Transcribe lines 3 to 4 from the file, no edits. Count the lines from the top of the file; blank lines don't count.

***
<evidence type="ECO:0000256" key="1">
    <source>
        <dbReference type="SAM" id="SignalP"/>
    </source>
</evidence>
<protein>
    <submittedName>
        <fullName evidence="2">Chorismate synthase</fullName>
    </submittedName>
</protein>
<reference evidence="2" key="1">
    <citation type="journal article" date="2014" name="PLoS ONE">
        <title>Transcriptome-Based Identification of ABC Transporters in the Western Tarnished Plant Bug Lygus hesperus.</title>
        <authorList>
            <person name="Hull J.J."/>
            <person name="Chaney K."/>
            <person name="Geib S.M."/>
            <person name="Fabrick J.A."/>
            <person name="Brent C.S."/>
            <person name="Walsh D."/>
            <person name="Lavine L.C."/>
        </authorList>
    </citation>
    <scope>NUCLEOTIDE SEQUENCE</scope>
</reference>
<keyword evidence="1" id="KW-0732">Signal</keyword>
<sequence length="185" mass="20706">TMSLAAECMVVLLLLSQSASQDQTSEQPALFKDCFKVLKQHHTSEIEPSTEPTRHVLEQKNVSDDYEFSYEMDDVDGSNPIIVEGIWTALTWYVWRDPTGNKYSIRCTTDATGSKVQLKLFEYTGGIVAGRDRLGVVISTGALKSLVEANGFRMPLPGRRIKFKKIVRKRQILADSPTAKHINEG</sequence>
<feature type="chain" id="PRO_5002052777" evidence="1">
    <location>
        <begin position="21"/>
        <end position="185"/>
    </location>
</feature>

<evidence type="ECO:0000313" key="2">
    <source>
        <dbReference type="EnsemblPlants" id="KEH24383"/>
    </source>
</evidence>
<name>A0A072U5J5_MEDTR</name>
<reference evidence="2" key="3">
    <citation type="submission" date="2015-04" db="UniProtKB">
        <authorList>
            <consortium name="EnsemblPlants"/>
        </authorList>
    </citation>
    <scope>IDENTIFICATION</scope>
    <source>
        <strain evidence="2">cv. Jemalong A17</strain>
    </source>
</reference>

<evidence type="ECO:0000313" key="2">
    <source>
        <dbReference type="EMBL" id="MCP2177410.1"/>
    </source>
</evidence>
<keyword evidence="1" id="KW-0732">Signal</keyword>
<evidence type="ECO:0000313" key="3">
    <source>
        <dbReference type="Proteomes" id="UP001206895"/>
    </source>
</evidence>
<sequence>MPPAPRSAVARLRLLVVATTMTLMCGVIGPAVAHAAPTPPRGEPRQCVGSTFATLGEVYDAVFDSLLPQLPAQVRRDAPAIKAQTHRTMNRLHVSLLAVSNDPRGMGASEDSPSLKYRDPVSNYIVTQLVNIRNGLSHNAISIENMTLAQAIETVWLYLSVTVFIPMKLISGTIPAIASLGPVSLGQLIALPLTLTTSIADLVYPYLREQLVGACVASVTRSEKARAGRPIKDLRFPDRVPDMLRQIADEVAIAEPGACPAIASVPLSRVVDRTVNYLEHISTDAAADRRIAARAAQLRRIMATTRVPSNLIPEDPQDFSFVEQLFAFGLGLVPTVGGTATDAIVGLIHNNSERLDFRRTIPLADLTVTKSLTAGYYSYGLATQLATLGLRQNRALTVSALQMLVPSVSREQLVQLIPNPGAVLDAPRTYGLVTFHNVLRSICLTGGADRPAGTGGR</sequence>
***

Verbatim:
        <dbReference type="SAM" id="SignalP"/>
    </source>